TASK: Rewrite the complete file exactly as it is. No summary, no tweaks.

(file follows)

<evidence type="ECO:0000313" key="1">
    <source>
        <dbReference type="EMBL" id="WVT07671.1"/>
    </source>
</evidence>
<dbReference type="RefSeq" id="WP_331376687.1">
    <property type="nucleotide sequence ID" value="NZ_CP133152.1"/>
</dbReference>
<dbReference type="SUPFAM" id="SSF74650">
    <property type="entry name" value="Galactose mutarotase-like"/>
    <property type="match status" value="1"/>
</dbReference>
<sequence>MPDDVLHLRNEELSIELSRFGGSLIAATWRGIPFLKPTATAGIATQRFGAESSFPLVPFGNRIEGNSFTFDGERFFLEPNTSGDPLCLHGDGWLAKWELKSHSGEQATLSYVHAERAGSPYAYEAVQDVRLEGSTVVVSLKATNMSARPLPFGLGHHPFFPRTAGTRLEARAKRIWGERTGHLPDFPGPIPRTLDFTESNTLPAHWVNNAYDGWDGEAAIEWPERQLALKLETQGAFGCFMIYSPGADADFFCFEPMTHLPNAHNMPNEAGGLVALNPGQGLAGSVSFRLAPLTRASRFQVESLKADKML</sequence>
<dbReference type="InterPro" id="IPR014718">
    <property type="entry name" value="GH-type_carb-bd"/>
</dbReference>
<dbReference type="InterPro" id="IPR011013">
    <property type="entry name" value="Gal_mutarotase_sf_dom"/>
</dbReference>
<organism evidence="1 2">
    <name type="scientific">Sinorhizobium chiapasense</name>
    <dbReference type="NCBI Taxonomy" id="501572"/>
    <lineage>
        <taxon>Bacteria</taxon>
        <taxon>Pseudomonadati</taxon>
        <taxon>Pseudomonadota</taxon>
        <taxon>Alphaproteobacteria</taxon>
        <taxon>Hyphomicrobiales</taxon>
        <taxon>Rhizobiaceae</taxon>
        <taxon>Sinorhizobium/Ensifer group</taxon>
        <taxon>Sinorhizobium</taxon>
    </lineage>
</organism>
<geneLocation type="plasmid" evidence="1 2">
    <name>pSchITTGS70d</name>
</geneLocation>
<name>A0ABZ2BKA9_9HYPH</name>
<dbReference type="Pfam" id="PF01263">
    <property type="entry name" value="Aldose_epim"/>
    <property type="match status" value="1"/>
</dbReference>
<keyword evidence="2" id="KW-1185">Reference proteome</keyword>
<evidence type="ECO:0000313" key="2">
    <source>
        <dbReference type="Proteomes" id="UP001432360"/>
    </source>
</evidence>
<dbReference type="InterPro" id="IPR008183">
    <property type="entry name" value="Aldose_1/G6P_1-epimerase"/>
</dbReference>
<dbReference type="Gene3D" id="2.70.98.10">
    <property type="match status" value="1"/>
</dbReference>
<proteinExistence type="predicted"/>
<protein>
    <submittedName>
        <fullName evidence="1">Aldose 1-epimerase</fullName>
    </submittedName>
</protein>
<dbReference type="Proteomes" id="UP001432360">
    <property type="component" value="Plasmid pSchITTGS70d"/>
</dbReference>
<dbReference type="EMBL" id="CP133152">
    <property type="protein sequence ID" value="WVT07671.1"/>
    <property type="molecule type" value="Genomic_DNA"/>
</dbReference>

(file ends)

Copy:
<evidence type="ECO:0000313" key="1">
    <source>
        <dbReference type="EMBL" id="WVT07671.1"/>
    </source>
</evidence>
<dbReference type="RefSeq" id="WP_331376687.1">
    <property type="nucleotide sequence ID" value="NZ_CP133152.1"/>
</dbReference>
<dbReference type="SUPFAM" id="SSF74650">
    <property type="entry name" value="Galactose mutarotase-like"/>
    <property type="match status" value="1"/>
</dbReference>
<sequence>MPDDVLHLRNEELSIELSRFGGSLIAATWRGIPFLKPTATAGIATQRFGAESSFPLVPFGNRIEGNSFTFDGERFFLEPNTSGDPLCLHGDGWLAKWELKSHSGEQATLSYVHAERAGSPYAYEAVQDVRLEGSTVVVSLKATNMSARPLPFGLGHHPFFPRTAGTRLEARAKRIWGERTGHLPDFPGPIPRTLDFTESNTLPAHWVNNAYDGWDGEAAIEWPERQLALKLETQGAFGCFMIYSPGADADFFCFEPMTHLPNAHNMPNEAGGLVALNPGQGLAGSVSFRLAPLTRASRFQVESLKADKML</sequence>
<dbReference type="InterPro" id="IPR014718">
    <property type="entry name" value="GH-type_carb-bd"/>
</dbReference>
<dbReference type="InterPro" id="IPR011013">
    <property type="entry name" value="Gal_mutarotase_sf_dom"/>
</dbReference>
<organism evidence="1 2">
    <name type="scientific">Sinorhizobium chiapasense</name>
    <dbReference type="NCBI Taxonomy" id="501572"/>
    <lineage>
        <taxon>Bacteria</taxon>
        <taxon>Pseudomonadati</taxon>
        <taxon>Pseudomonadota</taxon>
        <taxon>Alphaproteobacteria</taxon>
        <taxon>Hyphomicrobiales</taxon>
        <taxon>Rhizobiaceae</taxon>
        <taxon>Sinorhizobium/Ensifer group</taxon>
        <taxon>Sinorhizobium</taxon>
    </lineage>
</organism>
<geneLocation type="plasmid" evidence="1 2">
    <name>pSchITTGS70d</name>
</geneLocation>
<name>A0ABZ2BKA9_9HYPH</name>
<dbReference type="Pfam" id="PF01263">
    <property type="entry name" value="Aldose_epim"/>
    <property type="match status" value="1"/>
</dbReference>
<keyword evidence="2" id="KW-1185">Reference proteome</keyword>
<evidence type="ECO:0000313" key="2">
    <source>
        <dbReference type="Proteomes" id="UP001432360"/>
    </source>
</evidence>
<dbReference type="InterPro" id="IPR008183">
    <property type="entry name" value="Aldose_1/G6P_1-epimerase"/>
</dbReference>
<dbReference type="Gene3D" id="2.70.98.10">
    <property type="match status" value="1"/>
</dbReference>
<proteinExistence type="predicted"/>
<protein>
    <submittedName>
        <fullName evidence="1">Aldose 1-epimerase</fullName>
    </submittedName>
</protein>
<dbReference type="Proteomes" id="UP001432360">
    <property type="component" value="Plasmid pSchITTGS70d"/>
</dbReference>
<dbReference type="EMBL" id="CP133152">
    <property type="protein sequence ID" value="WVT07671.1"/>
    <property type="molecule type" value="Genomic_DNA"/>
</dbReference>